Driving in Switzerland

Jul 29th, 2002, 04:35 PM
  #21  
Ronda
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"What is the best way to get around in Switzerland?" depends totally upon what you wish to do and where you wish to go.

For our first trip to Switzerland we strictly used public transportation. Now that we are more familiar with Switzerland and have definite likes and dislikes, we may rent a car, like Bob, for at least a portion of our next trip.

I did find that I could not see all the places I wanted to by public transportation and we were somewhat restricted. While I totally enjoy riding the trains and, forgive me, find them almost a Disneyland type experience, I did get confused a time or two reading the schedule (weekend and holiday schedules). You have to make sure you read the schedule oh so carefully to know when you can get back. For example, we spent an afternoon in Morcote instead of 1 hour because I was reading the weekend bus schedule on a Thursday.

Also, the buses we rode were not airconditioned which is fine except the windows don't open. Just a little vent in the roof.
 
Jul 29th, 2002, 05:04 PM
  #22  
harriet
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Gee, Rhonda if you can't read a train schedule how do you read a map? What place did you want to see that you couldn't get to by public tranportation, I am really curious. And are you saying that Swiss Post Buses don't have windows that open???
C'mon.
 
Jul 29th, 2002, 05:21 PM
  #23  
BillJ
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This debate just goes on and on and on . . . . I'm one of the driving type, even though the car is a royal pain once in a while, especially in a big city, and I sure didn't need it at Muerren. But the car parks are very easy to deal with, and easy enough to find, and we find part of our European Adventure is negotiating the cities.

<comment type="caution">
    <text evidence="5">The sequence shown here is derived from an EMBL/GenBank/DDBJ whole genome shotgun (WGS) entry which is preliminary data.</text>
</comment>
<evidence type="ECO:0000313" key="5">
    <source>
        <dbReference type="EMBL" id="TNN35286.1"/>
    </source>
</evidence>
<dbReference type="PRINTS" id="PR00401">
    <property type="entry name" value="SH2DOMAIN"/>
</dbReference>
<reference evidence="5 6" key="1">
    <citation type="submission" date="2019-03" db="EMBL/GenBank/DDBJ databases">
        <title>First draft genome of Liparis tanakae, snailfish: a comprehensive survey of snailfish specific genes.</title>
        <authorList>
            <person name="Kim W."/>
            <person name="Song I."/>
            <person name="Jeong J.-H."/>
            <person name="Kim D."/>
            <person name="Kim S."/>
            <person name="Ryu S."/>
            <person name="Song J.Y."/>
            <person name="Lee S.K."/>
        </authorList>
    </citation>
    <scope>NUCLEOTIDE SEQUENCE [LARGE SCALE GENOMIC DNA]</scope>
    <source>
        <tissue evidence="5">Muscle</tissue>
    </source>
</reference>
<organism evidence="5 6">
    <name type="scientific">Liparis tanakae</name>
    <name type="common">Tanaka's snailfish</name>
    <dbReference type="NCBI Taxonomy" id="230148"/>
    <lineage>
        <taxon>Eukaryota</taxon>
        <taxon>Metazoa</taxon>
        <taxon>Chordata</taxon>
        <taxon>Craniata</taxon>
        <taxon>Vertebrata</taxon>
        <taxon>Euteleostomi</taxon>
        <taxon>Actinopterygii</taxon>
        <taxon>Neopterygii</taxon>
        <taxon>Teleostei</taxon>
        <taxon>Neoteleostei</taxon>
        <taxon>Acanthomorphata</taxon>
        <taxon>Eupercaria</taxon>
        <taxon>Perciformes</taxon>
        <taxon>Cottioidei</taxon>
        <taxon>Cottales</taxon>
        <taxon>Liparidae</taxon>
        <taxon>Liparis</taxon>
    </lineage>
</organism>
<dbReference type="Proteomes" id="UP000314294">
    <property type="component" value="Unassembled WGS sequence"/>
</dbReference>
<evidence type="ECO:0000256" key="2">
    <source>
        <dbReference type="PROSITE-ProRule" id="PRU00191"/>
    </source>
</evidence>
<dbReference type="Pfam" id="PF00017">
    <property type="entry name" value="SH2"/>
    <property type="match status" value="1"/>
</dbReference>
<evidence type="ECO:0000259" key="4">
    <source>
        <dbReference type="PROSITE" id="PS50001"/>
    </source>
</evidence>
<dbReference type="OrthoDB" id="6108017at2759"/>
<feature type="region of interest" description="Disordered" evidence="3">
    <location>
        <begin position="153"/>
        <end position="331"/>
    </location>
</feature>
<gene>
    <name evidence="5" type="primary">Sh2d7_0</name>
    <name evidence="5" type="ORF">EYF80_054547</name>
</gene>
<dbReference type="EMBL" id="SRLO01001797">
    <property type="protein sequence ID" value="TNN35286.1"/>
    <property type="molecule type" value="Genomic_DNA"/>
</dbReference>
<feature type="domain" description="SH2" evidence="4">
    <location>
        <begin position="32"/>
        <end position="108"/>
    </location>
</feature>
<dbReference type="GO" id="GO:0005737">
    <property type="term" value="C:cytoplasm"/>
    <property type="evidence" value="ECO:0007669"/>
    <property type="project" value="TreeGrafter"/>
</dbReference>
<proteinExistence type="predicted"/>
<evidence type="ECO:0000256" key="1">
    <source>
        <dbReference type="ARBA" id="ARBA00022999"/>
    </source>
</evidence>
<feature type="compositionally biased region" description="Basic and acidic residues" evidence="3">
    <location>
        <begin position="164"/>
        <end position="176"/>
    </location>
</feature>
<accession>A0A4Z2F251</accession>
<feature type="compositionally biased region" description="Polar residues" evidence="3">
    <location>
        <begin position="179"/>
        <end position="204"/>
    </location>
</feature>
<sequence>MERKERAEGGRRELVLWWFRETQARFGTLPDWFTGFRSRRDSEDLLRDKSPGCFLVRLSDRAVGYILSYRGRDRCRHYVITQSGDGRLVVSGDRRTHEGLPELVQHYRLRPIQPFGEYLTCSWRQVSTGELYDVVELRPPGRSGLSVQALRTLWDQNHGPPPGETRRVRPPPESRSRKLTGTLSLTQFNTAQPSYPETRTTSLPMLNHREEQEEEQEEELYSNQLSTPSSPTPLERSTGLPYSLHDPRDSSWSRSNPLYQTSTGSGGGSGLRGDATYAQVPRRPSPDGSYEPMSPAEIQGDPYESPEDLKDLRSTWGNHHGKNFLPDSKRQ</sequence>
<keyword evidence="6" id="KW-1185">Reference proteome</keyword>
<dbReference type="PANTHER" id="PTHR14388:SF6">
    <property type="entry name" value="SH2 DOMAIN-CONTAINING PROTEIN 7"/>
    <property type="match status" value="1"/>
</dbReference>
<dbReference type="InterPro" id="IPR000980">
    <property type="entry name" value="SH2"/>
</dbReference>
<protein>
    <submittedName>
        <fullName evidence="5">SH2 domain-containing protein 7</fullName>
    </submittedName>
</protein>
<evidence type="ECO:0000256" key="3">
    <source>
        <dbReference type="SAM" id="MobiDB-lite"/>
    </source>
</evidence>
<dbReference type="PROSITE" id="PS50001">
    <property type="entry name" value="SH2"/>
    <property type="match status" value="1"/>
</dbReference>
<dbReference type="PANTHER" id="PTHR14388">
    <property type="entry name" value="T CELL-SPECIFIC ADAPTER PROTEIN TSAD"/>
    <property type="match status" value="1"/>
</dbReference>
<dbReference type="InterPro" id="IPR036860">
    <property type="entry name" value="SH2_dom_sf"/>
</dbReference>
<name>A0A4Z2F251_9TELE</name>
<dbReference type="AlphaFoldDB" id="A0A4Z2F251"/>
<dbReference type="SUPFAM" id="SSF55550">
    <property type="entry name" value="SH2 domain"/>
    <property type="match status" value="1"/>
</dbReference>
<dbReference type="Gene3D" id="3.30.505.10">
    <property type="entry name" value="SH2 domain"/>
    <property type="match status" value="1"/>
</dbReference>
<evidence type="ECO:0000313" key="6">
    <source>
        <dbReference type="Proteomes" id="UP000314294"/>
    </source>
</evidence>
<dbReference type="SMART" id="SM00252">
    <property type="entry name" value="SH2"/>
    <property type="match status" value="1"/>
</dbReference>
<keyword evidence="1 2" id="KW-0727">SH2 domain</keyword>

But we readily accept all of that inconvenience, and arguably more cost, for the convenience of a travelling suit case, and the odd fork in the road time. And we wouldn't trade anything for that. On our latest trip, a decision at a fork in the road took us over JaunPass, on a very narrow little travelled road that in some ways rivaled Amalfi coast, except no retaining wall and no buses (too steep). Up the side of a mountain, with so many swithbacks, I was looking out the side window to see where we where going. It was exhilarating and the views out to the valley we left behind, and the Alps beyond, are unforgettable.
At the top, we stopped at a little village that is not used to seeing foreigners, and bought some incredibly good pastries at a bakery, and talked to some locals. Talk about getting close to the local scene. We loved it.
Some may recoil from that description and experience, but we all have different expectations, so if you're reading this to decide what to do, you must decide what you want from the trip, not what all of us think is best. Happy Trails! no matter how you travel.
 
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